Debug Output (SYSLOG) Issues

Lately, I have starting thinking a little more about the SYSLOG functions in general (as well as all of those debug macros). I think I am coming to the conclusion that there needs to be some things done.

The original design of syslog() was just some hooks for simple serial debug output. These simple debug hooks were standardized and renamed syslog() so that they provide a portable debug interface. As NuttX has increased in complexity and sophistication over the years, the implementation of syslog() under the hood is still that mindlessly simple serial debug logic from the original NuttX release. Perhaps the time as come to assess what is wrong with the solution and to implement some improvements in the syslog() design?

Here are some of the issues of the current implementation that bother me:

Use of File Descriptors

In the default case, the debug output goes out on file descriptor 1, stdout. But if you think about that, it is a little crazy.

Each task can have I/O redirected in various ways. In most simple systems, a serial console is used for stdout in all tasks and the debug output goes to the serial console so everything is seamless. But if you are using a mixture of serial consoles, USB serial consoles, telnet sessions, etc. then who know were where the output is going to go in the most general case. Bits and pieces could go to different devices.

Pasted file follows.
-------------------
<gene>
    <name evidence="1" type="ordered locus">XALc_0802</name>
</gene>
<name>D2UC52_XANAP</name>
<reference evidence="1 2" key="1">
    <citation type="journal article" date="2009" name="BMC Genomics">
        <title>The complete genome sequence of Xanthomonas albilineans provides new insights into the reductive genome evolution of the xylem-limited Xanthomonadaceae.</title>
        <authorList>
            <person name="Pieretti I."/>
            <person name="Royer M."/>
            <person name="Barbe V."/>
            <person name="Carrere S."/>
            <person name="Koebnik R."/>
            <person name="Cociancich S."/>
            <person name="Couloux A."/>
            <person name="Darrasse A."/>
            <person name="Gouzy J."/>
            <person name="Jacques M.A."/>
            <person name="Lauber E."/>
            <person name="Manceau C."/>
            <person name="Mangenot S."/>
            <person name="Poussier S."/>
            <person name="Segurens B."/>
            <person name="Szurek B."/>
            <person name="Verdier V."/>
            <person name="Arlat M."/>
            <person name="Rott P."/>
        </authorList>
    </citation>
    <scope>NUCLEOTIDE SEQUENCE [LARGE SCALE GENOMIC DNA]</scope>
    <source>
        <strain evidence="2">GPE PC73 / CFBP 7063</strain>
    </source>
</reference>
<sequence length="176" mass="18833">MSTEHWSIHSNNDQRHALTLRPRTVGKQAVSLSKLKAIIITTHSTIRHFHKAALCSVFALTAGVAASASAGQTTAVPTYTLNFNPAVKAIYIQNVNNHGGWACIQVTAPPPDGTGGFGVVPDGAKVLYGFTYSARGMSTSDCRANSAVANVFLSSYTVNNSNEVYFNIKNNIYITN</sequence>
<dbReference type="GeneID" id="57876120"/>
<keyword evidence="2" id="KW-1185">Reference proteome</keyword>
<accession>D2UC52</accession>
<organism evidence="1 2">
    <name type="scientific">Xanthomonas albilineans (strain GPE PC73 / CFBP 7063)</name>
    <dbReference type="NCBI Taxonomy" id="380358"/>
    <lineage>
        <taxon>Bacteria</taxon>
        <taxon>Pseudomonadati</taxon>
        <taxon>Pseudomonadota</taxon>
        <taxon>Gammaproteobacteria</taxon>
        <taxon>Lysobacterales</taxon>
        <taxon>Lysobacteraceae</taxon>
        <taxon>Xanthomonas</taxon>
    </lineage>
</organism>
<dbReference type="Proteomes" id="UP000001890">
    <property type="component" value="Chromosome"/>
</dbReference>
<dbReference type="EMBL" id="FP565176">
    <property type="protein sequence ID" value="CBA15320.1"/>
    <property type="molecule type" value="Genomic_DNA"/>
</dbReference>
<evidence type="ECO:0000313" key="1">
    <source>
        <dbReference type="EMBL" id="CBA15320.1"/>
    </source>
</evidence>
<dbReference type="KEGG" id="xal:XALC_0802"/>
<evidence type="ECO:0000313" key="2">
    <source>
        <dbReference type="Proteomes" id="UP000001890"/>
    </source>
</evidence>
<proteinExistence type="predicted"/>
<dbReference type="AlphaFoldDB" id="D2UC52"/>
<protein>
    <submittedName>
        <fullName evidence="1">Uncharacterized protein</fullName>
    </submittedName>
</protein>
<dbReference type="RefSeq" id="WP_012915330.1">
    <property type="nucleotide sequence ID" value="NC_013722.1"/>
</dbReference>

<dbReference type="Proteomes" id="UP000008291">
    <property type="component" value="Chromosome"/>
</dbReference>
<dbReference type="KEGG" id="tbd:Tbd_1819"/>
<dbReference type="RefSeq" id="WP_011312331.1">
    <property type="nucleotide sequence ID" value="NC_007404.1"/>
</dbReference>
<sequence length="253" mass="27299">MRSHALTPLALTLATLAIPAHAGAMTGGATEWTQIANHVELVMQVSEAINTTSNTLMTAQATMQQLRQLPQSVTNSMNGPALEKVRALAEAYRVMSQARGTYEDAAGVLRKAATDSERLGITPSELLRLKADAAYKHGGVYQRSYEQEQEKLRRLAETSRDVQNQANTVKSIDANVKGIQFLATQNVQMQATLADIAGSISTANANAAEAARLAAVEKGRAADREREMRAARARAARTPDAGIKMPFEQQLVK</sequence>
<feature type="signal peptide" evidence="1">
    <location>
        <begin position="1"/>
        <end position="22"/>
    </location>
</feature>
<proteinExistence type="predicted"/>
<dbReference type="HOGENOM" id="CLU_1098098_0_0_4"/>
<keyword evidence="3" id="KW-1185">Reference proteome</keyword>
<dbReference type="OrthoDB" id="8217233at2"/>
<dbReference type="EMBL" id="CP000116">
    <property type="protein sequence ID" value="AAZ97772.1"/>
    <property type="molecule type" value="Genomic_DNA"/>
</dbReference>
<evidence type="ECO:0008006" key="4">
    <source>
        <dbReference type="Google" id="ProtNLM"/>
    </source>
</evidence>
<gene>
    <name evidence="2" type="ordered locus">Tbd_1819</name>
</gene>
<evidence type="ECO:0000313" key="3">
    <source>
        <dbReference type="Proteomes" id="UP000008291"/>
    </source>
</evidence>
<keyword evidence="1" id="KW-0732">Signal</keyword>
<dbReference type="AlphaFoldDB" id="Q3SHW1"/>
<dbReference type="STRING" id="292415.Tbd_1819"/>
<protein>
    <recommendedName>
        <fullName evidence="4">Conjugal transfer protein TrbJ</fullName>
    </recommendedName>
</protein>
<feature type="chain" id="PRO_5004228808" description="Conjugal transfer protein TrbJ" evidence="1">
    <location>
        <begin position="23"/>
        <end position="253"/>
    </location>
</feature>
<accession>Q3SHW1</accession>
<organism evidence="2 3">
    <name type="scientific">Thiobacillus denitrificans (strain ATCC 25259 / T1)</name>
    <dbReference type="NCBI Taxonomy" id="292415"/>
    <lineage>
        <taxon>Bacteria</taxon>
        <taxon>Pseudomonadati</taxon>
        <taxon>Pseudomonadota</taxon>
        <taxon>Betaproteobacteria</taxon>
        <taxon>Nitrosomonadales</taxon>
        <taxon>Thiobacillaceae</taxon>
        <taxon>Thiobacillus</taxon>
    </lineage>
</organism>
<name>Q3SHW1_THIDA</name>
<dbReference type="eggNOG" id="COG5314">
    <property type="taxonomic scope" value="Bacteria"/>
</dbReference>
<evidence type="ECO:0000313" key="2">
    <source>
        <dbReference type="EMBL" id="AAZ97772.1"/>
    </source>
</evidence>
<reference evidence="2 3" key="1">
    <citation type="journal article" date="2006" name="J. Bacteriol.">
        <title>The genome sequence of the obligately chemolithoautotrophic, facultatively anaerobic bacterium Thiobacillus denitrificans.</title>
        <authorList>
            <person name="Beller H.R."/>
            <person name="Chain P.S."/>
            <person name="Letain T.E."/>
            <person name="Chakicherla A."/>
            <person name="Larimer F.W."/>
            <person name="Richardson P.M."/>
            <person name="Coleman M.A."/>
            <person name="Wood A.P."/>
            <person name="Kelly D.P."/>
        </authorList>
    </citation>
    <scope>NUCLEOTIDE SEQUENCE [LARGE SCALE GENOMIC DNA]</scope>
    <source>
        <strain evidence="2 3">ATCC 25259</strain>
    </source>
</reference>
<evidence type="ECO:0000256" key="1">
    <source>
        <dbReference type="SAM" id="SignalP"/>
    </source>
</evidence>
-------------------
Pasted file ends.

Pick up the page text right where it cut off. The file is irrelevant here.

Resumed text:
If you are redirecting stdout to a file, for example, then the debug information could go into your file, corrupting the output that you wanted. As another perverse example, try enabling network debug output using a Telnet session. That is an interesting exercise for anyone who like to see infinite loops: Telnet I/O generates debug output, the debug output goes to the Telnet network connection, which generates more network debug output, and on and one.

Interrupt Handlers

Output from interrupt handlers, of course, cannot use the console device at all. File descriptor I/O is not permitted from interrupt handlers. Attempts to do “normal” SYSLOG output from interrupt handlers will just result in the output going to the bit bucket.

Low-Level Serial Driver

The usual workaround to get debug output from interrupt handlers is to use the low-level serial I/O from interrupt handlers. But there are issues with this as well:

  • First, the console may not be the same serial device. It might be something else althogether. That means that non-interrupt SYSLOG output goes output one way and interrupt level SYSLOG output always goes out the serial port. Potentially very strange behavior could result.
  • Second, the low-level serial output does a busy wait poll! That interferes badly with the behavior of the interrupt handler – it has to wait within the interrupt handler while the serial output is performed. That wait would will be many milliseconds with interrupts disabled!